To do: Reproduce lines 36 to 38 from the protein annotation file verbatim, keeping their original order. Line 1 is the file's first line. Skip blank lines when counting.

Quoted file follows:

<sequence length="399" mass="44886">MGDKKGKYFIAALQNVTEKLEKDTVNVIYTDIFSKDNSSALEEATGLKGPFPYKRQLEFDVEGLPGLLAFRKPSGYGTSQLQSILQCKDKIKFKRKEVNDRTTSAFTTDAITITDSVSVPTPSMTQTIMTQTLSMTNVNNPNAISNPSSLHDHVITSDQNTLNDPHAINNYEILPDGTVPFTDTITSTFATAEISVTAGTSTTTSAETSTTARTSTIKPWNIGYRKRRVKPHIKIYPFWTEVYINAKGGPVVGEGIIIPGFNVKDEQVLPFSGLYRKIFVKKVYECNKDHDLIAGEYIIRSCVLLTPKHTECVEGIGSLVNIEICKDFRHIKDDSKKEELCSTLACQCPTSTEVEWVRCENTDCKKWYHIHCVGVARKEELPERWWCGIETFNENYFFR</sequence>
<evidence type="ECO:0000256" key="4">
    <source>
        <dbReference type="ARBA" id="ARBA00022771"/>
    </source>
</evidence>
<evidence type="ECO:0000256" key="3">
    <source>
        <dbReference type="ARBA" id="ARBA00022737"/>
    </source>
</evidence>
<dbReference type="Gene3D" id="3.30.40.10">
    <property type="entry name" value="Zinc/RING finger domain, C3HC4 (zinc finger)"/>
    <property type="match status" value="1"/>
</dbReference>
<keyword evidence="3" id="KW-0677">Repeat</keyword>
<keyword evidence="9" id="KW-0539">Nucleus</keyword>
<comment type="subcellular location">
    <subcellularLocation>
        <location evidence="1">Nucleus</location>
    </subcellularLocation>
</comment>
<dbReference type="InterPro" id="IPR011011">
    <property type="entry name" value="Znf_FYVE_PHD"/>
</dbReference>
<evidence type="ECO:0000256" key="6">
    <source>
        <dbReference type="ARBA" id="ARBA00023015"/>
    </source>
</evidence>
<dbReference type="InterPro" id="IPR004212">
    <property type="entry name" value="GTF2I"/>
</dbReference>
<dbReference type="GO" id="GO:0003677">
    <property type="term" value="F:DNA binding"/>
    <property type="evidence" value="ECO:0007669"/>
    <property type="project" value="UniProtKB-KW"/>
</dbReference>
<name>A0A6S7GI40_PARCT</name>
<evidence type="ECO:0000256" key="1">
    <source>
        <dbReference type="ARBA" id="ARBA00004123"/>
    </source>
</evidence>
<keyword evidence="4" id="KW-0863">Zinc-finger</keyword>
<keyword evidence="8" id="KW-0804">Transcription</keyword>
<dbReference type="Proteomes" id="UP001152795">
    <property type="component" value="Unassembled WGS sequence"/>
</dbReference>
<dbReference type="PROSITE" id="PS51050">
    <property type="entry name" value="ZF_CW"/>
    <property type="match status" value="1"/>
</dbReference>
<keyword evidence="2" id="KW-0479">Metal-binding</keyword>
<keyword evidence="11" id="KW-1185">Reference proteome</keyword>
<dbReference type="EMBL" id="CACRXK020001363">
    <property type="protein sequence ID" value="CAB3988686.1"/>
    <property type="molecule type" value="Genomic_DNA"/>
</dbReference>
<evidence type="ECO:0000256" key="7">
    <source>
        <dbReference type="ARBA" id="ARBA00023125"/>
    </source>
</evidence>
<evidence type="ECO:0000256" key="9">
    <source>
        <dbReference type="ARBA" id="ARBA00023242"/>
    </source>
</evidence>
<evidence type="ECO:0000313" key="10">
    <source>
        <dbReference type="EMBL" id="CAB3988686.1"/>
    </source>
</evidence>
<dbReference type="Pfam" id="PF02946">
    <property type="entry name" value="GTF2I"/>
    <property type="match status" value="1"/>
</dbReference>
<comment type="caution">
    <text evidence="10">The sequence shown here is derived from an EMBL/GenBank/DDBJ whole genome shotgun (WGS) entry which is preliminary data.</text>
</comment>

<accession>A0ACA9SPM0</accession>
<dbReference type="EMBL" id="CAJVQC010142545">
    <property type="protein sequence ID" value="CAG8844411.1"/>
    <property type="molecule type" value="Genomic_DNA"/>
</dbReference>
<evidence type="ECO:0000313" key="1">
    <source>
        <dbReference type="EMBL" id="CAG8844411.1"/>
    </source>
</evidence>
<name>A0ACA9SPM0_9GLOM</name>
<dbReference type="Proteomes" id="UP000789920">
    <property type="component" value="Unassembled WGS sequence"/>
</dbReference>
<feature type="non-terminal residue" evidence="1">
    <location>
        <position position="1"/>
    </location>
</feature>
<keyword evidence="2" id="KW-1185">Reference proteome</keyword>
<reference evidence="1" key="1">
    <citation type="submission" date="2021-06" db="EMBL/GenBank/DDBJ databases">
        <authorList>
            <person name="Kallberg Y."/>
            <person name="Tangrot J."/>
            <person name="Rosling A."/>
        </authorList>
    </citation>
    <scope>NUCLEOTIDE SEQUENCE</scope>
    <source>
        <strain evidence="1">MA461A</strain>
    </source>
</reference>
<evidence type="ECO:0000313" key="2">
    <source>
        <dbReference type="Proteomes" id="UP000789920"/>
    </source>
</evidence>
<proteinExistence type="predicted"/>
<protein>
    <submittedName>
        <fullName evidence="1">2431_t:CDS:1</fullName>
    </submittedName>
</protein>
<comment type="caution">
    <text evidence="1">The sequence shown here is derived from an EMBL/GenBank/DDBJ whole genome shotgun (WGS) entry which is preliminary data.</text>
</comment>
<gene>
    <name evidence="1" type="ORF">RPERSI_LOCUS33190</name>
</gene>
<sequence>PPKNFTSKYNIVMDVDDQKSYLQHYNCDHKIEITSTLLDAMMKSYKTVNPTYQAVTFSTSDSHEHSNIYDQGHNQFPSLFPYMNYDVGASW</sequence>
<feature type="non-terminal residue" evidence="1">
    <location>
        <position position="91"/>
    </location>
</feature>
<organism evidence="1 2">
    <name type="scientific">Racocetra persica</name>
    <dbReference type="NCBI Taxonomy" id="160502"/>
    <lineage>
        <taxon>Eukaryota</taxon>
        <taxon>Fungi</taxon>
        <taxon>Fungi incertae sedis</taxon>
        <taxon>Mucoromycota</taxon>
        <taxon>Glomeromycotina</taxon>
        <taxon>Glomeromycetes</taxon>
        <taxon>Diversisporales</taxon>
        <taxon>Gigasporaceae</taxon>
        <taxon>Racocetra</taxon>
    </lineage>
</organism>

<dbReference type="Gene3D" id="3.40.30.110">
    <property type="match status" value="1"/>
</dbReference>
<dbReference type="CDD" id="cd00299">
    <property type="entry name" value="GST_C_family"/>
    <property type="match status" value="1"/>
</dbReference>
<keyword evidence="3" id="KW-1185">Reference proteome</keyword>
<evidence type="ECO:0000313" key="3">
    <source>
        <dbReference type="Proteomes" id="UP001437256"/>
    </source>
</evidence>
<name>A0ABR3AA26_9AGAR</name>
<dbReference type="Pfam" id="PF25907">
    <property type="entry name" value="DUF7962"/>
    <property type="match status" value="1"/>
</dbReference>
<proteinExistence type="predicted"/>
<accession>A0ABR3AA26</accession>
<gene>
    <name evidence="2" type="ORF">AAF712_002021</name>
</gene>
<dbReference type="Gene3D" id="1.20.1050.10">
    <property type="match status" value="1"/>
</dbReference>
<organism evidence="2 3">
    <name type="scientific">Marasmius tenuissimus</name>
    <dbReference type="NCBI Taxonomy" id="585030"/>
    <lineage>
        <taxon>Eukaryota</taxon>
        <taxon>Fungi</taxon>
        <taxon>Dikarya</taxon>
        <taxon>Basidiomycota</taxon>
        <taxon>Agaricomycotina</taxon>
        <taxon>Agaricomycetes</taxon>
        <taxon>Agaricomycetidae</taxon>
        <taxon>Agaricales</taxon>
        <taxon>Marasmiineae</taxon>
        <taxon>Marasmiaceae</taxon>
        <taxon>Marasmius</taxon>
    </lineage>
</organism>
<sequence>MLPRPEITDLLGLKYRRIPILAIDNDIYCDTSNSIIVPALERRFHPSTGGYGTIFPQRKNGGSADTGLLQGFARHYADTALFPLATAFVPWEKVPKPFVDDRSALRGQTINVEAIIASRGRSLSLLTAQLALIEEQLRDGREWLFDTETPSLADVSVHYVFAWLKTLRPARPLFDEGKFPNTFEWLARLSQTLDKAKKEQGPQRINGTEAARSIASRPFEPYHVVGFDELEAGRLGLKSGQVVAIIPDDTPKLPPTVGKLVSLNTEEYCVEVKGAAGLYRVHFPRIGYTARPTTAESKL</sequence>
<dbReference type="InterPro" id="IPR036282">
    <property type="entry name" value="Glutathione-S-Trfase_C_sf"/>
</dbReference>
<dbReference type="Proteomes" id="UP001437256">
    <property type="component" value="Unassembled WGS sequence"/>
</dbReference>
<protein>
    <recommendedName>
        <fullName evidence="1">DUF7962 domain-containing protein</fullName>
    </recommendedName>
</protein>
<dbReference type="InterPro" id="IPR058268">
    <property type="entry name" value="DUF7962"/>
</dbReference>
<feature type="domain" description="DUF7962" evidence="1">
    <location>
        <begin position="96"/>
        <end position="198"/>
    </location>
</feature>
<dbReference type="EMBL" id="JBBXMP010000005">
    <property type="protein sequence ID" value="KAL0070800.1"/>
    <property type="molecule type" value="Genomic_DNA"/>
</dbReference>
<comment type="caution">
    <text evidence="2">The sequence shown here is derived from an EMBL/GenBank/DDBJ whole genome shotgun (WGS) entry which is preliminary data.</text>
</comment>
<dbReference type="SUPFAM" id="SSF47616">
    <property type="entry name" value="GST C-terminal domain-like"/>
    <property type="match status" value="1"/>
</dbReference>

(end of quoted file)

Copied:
    <property type="evidence" value="ECO:0007669"/>
    <property type="project" value="UniProtKB-KW"/>
</dbReference>